The Colts were frozen by these same questions, which is why they only spent $1.1 million on the slot receiver spot with Isaiah McKenzie. They like to draft receivers on Day 2, which is what they did with North Carolina's Josh Downs in the third round. They're embracing a youth movement in the passing game, with sights set beyond this season.
So, although Campbell signed for just $4.7 million plus incentives this year to play with the Giants, the deal was really about setting himself up for free agency next year, when he'll still be just 26 years old. New York isn't an explosive passing game, but it has a set scheme under Brian Daboll and a quarterback it will start for all 17 games in Daniel Jones. That stability mattered after years without it.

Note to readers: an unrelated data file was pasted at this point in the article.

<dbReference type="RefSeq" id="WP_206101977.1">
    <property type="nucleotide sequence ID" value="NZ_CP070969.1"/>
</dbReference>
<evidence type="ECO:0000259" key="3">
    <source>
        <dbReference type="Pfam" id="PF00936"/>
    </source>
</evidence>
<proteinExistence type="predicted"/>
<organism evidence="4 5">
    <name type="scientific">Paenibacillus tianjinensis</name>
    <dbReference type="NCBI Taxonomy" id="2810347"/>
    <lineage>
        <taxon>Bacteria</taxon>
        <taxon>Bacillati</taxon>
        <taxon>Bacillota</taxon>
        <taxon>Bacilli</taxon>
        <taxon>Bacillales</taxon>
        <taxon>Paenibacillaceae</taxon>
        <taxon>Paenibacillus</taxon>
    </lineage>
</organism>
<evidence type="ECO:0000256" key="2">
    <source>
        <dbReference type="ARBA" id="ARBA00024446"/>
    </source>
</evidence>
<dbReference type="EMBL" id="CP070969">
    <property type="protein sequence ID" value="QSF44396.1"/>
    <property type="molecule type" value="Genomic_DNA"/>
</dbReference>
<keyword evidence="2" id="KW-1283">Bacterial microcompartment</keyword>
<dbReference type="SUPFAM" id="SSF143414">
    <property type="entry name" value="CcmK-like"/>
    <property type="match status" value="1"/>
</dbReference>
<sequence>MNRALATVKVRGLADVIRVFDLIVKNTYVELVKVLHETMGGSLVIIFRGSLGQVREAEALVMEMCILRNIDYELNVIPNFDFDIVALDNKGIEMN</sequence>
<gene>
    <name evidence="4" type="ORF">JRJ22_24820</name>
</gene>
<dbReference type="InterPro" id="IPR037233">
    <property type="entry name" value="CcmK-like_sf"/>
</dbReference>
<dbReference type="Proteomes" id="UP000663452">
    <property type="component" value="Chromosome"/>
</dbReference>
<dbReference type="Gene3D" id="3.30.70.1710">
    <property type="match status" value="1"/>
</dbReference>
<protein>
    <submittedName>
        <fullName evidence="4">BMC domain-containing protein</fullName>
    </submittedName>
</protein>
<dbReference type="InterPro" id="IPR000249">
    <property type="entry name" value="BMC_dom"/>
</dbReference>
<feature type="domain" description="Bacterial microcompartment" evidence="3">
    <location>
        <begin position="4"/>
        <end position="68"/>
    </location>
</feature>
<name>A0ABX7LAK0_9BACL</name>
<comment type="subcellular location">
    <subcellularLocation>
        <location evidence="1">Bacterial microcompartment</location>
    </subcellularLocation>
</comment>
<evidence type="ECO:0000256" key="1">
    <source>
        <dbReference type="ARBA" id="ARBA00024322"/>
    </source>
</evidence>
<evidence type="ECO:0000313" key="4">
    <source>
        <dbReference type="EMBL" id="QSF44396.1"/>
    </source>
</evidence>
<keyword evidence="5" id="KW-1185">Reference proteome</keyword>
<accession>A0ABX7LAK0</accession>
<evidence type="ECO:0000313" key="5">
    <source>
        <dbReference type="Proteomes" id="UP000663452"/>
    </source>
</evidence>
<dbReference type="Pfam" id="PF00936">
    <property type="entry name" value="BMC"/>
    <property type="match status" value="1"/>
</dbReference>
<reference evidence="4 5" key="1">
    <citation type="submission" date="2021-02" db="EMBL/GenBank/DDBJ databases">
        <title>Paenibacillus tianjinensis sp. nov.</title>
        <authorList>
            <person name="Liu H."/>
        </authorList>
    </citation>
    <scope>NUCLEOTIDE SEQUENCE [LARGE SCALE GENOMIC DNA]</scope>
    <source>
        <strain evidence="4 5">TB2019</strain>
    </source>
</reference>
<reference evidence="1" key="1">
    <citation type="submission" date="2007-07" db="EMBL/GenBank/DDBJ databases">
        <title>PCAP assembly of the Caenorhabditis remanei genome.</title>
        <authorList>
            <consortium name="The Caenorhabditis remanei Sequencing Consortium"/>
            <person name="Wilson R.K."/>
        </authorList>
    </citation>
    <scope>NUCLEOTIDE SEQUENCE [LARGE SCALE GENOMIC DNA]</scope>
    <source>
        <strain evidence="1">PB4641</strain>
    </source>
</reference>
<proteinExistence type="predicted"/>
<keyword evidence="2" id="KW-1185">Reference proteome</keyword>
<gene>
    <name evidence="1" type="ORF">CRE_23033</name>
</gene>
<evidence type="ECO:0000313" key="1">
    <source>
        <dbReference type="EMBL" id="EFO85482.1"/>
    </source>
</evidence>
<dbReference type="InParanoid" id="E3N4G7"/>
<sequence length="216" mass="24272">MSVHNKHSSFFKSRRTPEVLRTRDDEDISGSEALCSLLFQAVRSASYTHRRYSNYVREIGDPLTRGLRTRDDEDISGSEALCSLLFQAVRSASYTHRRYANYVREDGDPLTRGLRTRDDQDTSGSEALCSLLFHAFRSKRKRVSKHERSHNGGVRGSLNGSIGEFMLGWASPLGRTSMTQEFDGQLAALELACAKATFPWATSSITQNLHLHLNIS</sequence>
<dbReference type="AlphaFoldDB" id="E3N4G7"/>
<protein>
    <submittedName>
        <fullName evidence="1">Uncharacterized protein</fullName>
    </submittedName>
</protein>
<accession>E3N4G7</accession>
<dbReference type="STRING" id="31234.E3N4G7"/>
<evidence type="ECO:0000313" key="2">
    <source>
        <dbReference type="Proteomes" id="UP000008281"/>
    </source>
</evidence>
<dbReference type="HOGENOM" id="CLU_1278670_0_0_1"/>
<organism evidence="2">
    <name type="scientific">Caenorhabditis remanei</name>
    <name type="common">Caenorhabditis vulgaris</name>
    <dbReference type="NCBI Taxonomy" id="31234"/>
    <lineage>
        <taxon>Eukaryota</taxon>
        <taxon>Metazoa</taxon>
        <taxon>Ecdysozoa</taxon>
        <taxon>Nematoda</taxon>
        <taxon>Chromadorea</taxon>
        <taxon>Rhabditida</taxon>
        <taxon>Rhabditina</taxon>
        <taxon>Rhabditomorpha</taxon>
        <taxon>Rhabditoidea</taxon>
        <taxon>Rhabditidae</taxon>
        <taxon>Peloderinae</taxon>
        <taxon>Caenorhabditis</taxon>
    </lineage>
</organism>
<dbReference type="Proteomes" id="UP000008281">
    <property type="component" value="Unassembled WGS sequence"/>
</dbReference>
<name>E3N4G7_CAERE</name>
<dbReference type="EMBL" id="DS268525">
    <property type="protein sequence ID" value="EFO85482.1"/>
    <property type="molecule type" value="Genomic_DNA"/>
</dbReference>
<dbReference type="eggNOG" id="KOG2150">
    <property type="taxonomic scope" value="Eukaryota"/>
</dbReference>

The Colts now need to build a passing game with Richardson and Steichen that becomes stable and attractive to the pieces in it. The upside is certainly there.
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Insider:How Colts WR Isaiah McKenzie can elevate his game, and others', in IndyQuestion: "Knowing what we know now, which veteran player has the most to prove as the team prepares for another season? Who needs to step up in a big way this season (non-rookie)?" — WestTxColts via Twitter Answer: MORE: OTA OBSERVATIONS: MORE: Question: "If all of the tight ends play up to their potential, then who's in and who's out? They have a lot of interesting talent but limited blockers." — Will Huse via Twitter Answer: Question: "Are the Colts planning on keeping Zack Moss beyond this year?" — Justen via Twitter Answer: Question: "Did the Colts try to keep Parris (Campbell) or were they out on him?" — Darnell Hattison via Twitter Answer: Insider: Insider: